The Lady's Magazine, Or, Entertaining Companion for the Fair Sex, Appropriated Solely to Their Use and Amusement, Part 1

Front Cover
Robinson and Roberts, 1796 - English literature

From inside the book

What people are saying - Write a review

We haven't found any reviews in the usual places.

Other editions - View all

Common terms and phrases

Popular passages

Page 399 - O 4 fecretly, fecretly, or by the favour of a humane fuperior, been able to procure as much money as may enable them to purchafe their freedom, have alfo the good luck to live under a fuperior who is equitable enough to free them for the fum they offer. Such perfons, and their...
Page 533 - you are but little acquainted with the world, if you do not know that all women govern their husbands, though not all, indeed, by the same method: however, to end all disputes between us, I will put what I have said...
Page 533 - ... horfes ; I hope you will then think your own cafe not uncommon, but .will be contented to go home, and look upon your own wife as no worfe than her neighbours. If, on the other hand, your horfes are gone firft, I will take my daughter home again, and you fhall keep her fortune.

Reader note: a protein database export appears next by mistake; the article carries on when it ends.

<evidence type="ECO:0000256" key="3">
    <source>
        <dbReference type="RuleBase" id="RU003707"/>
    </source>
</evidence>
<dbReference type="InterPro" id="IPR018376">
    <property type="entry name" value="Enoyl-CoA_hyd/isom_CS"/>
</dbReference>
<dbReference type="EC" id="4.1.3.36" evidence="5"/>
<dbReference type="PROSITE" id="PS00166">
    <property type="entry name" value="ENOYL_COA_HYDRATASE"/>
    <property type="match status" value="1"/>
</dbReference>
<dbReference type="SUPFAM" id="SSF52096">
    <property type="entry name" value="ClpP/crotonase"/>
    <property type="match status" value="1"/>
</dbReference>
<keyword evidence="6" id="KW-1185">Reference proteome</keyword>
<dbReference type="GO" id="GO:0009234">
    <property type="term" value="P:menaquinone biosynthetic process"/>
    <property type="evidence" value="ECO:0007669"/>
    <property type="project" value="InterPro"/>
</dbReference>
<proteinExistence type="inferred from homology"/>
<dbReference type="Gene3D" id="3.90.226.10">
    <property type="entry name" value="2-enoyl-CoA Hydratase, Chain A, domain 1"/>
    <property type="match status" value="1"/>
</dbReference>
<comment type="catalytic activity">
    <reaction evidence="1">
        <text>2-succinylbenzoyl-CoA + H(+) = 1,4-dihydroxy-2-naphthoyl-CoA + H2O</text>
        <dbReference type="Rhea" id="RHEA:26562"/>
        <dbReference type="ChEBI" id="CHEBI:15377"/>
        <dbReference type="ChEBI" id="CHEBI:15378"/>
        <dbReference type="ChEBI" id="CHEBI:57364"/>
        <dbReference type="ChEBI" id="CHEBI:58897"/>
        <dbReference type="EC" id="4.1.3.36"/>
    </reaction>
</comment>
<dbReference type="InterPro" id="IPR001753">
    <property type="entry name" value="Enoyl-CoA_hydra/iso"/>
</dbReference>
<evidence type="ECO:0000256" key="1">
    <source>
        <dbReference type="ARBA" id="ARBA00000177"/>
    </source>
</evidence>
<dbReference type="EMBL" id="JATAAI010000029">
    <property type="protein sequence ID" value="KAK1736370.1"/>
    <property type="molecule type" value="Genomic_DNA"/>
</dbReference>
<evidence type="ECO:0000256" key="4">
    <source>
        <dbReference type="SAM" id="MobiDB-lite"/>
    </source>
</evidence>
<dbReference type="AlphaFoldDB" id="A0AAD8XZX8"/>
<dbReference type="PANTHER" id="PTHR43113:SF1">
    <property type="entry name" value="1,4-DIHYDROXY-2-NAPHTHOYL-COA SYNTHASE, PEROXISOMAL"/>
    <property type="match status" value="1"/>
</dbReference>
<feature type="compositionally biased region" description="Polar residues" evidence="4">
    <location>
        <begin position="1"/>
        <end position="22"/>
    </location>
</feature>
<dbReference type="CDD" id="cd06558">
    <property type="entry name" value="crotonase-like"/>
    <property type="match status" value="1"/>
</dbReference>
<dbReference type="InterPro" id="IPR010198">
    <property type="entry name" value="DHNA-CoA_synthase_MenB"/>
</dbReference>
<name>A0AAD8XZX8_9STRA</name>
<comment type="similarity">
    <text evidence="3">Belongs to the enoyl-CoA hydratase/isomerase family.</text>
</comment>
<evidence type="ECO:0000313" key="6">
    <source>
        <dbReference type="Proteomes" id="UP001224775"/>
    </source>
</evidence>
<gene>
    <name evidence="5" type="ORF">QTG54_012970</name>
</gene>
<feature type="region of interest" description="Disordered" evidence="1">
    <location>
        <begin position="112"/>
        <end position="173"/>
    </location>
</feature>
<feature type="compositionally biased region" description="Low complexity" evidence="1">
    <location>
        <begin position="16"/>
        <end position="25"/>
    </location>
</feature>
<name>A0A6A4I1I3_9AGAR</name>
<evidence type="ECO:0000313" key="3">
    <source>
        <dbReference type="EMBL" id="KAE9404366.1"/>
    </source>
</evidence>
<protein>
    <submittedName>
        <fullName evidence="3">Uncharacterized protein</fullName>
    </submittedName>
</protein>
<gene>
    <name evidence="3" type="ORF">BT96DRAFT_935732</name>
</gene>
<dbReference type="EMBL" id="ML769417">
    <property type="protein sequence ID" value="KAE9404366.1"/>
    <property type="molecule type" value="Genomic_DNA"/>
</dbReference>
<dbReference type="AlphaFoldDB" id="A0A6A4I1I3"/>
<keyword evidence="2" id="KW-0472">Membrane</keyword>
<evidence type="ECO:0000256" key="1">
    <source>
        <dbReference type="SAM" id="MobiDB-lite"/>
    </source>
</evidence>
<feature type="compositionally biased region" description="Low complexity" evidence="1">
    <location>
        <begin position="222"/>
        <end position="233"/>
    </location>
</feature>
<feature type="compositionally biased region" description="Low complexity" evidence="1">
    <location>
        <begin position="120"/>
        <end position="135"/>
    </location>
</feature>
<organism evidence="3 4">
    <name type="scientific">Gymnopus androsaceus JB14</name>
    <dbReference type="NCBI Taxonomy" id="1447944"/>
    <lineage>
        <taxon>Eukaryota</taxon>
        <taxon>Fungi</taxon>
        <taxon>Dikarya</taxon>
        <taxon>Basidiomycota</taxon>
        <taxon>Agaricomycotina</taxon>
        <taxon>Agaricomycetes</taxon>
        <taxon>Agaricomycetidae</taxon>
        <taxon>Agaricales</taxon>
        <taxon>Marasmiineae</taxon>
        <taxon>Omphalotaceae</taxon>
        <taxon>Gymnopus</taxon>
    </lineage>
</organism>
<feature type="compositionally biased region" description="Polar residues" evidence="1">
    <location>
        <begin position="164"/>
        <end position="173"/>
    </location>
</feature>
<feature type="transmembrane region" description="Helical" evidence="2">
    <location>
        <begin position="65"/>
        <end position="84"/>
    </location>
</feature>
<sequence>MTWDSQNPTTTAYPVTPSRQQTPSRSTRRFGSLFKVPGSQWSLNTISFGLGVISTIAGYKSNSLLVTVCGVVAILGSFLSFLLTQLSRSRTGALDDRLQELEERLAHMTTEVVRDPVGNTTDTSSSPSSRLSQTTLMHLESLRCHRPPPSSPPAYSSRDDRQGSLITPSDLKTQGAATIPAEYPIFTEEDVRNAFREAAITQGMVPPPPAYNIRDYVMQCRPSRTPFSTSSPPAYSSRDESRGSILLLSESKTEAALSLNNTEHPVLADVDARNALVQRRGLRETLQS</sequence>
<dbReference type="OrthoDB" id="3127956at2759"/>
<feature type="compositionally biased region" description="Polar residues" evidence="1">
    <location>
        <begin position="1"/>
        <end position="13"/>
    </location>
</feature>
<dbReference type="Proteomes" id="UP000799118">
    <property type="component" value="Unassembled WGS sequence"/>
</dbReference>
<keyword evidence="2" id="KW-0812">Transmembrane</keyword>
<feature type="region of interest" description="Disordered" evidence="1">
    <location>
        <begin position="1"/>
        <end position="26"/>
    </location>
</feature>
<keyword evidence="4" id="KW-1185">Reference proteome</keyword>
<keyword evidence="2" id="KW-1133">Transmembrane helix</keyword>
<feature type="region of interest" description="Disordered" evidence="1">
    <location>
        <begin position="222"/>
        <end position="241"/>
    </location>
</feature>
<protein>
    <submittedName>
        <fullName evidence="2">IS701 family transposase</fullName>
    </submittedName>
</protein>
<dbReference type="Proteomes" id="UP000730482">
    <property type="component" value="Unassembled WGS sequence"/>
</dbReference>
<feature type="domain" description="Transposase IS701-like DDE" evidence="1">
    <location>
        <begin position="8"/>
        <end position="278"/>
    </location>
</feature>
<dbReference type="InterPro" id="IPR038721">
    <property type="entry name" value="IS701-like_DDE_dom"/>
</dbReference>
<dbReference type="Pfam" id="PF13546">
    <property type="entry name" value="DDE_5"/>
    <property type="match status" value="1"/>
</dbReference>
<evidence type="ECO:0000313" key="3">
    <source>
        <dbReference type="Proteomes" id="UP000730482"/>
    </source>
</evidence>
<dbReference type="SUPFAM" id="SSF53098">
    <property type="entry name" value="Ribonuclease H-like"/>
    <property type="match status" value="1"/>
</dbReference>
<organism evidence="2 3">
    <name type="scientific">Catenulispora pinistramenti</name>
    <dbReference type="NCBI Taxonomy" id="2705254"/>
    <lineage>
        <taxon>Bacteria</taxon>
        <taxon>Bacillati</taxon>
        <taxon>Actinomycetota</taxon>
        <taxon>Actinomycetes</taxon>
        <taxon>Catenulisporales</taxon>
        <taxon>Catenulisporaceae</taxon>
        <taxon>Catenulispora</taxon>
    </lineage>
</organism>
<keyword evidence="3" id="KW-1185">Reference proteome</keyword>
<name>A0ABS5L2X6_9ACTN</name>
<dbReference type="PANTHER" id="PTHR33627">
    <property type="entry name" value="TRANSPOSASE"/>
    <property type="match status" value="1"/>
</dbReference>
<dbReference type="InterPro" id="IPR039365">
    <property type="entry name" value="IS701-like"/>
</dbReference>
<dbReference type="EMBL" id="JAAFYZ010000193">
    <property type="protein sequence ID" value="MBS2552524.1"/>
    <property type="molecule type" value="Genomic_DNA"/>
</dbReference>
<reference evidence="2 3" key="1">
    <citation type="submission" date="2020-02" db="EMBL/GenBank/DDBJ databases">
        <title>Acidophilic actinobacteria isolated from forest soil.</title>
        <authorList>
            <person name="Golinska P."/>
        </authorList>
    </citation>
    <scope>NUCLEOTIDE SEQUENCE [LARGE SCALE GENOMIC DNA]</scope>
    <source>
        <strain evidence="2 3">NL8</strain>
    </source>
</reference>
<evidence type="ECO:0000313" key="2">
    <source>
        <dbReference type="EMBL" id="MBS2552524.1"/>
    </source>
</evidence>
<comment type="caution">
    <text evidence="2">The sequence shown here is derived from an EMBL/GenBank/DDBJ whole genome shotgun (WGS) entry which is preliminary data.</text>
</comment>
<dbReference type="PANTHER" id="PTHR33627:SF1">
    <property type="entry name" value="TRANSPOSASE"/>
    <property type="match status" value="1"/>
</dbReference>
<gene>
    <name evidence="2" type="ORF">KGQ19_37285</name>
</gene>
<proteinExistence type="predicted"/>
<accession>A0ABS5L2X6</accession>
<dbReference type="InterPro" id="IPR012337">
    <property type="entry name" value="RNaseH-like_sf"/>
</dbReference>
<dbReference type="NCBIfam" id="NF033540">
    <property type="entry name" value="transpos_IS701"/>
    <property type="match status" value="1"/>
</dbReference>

Page 6 - ... carving curioufly wrought, and over the canopy is affixed the banner or arms of each Knight properly blazoned on filk, and on the back of the flails are the titles of the Knights, with their arms neatly engraved and blazoned on copper.
Page 184 - Yearly in our course returning, Messengers of shortest stay ; Thus we preach this truth concerning, Heav'n and earth shall pass away. On the tree of life eternal, Man, let all thy hopes be staid ; Which alone, for ever vernal, Bears a leaf that shall not fade.
Page 184 - Tis, alas ! the truth we tell. Virgins, much, too much presuming On your boasted white and" red, View us, late in beauty blooming, Number'd now among the dead. Griping misers, nightly waking, See the end of all your care ; Fled on wings of our own making, We have left our owners bare.
Page 302 - ... with hunger ; there are as many miserable in the lassitude of having nothing to do as there are of those bowed down to the earth with hard labour ; there are more persons who draw upon themselves calamity by following their own will than there are who experience it by obeying the will of another. Add to this, that the rich are so much afraid of dying they have no comfort in living.
Page 314 - It is immaterial, whether the physical causes that are to be enumerated act upon the moral faculty through the medium of the senses, the passions, the memory, or the imagination. Their influence is equally certain, whether they act as remote, predisposing, or occasional causes. 1. The effects of CLIMATE upon the moral faculty claim our first attention.
Page 184 - SEE the leaves around us falling, Dry and wither'd to the ground ; Thus to thoughtless mortals calling, In a sad and solemn sound.
Page 373 - At length spoke the bride, while she trembled; "I pray, Sir Knight, that your helmet aside you would lay, And deign to partake of our cheer.

Bibliographic information